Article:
In the history of mathematics, there is no discovery more powerful than that of analytical geometry by Descartes. Ranking with the use of decimal numbers, it allows people to combine numbers and geometry in ways that opened up an enormous number of different avenues of research and proof. It is hard to see how one could do calculus without it. Mlodinow describes the life of Descartes, and his story of Descartes' relationship with Swedish Queen Christina is very funny.
The remainder of the book describes the development of Non-Euclidean geometry and how it was used by Einstein in his development of relativity. This is one more instance of mathematicians developing new mathematics that appears at first to be only an intellectual curiosity, but ultimately proves to be the model used to describe aspects of physical reality. I continue to find it astounding that the extremely non-intuitive features of Non-Euclidean geometry were developed over fifty years before Einstein found a practical use for them. This section of the book should be mandatory reading for any fool who thinks that they will never find a use for mathematics.
Written in a style that is very amusing and historically accurate, Mlodinow takes you through the history of geometry and the ride is gentle and informative.
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3.0 out of 5 stars You can tell he wrote for television, Feb. 25 2003
By A Customer
This review is from: Euclid's Window: The Story of Geometry from Parallel Lines to Hyperspace (Paperback)
Leonard Mlodinow has a good story to tell, but his writing, probably influenced by his stint as a television writer, shows a flippancy that constantly annoys. His ongoing references to sons Alexei and Nicolai make his explications of geometry and relativity too cute - a further annoyance. On page 116, he refers to a spiritual seance as consulting with "ghouls". However the participants receivied their information, it would have been from spirits, as ghouls are those who consume human remains. If I consult with my late wife, I am consorting with a spirit; if I sprinkle her ashes on my cereal in the morning, I become a ghoul. I feel this book could have benefitted from more judicious editing than it was obviously (not) given.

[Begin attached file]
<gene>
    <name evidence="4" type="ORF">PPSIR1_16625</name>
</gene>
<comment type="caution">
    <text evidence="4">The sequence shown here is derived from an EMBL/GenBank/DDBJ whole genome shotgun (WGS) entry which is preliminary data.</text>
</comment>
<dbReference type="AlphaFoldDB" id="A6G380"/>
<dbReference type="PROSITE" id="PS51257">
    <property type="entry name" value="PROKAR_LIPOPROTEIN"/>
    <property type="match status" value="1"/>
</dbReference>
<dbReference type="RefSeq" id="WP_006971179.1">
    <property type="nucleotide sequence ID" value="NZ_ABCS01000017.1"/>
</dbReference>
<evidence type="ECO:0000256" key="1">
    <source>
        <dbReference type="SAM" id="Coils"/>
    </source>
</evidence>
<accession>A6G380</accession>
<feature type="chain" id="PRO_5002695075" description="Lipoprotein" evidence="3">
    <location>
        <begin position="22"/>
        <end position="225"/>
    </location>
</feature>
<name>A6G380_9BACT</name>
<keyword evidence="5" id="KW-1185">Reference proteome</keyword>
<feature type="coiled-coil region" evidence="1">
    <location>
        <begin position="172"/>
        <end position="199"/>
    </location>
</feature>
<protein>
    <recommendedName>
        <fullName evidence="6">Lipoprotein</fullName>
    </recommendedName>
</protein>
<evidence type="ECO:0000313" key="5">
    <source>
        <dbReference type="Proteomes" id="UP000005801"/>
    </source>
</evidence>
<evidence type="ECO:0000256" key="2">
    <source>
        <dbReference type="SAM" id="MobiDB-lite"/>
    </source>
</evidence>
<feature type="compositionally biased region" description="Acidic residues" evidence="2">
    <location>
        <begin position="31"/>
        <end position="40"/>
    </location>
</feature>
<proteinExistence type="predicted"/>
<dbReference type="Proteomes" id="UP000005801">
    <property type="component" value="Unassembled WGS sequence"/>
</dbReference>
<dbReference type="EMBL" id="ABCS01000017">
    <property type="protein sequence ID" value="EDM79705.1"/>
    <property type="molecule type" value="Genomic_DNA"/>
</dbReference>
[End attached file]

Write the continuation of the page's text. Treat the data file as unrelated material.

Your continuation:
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2.0 out of 5 stars Where was the editor?, Jan. 12 2003
By 
Diogenes (long beach, wa United States) - See all my reviews
This review is from: Euclid's Window: The Story of Geometry from Parallel Lines to Hyperspace (Paperback)
We agree with the Publishers Weekly comments,"...sloppiness...tells jokes and avoids the issue..."
For example, Eratosthenes may have used a gnomon or sundial, or the shadow from an obelisk to determine noon on the summer solstice; and although shadows are integral to their operation, it is inept and misleading to suggest,"The lenght of the shadow at Alexandria..." contributed Eratosthenes' epiphany(page 41, line 28).
Key to comprehending his insight is to understand he saw the sun's rays had a bit of a slant, about 7 degrees, at Alexandria, and, he had heard, none at Syene, since the sun was directly overhead. It is not about any shadow length, but all about the angle. The shadow length can vary, the angle will be constant.
Finding the angle, Eratosthenes was then able to use Euclid's Proposition 29, and his best guess as to the distance between Alexandria and Syene, to calculate the earth's circumference.
As to the distance, A-S, Mlodinow claims a nameless graduate student (page42, line 1) was sent to pace off the 500 miles. Mlodinow must have thought it was a good idea to insert this bit of fantasy, in an effort, unfulfilled, to inject some humor in the text.(Where was his editor?) No T A was employed. Eratosthenes most likely simply estimated the distance, from travel reports. Mlodinow's invention is silly, frivolous fiction, which further undermines his credibility.
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3.0 out of 5 stars Following yet left behind, Dec 16 2002
Euclid's Window by Leonard Mlodinow is a book about geometry and physics which really suprised me with a title "The Story of Geometry from Parallel Lines to Hyperspace." I figured that the book would pertain to the creation of geometry and the figures who invented it instead it started with geometry and ended with a heavy load of physics. I enjoyed the history of all the inventors of both fields yet the heavy jagor used in some sections threw me off course. At certain parts,I simply skipped over sections to get to a part where I understood what they were trying to explain. Do not get me wrong I gained a lot of knowledge from this book about the creation of geometry and physics alike however I found it difficult to follow at times. I recommend this book to anyone involved in mathematics or physics but to the reader without any background in either a recommend a nice fiction book...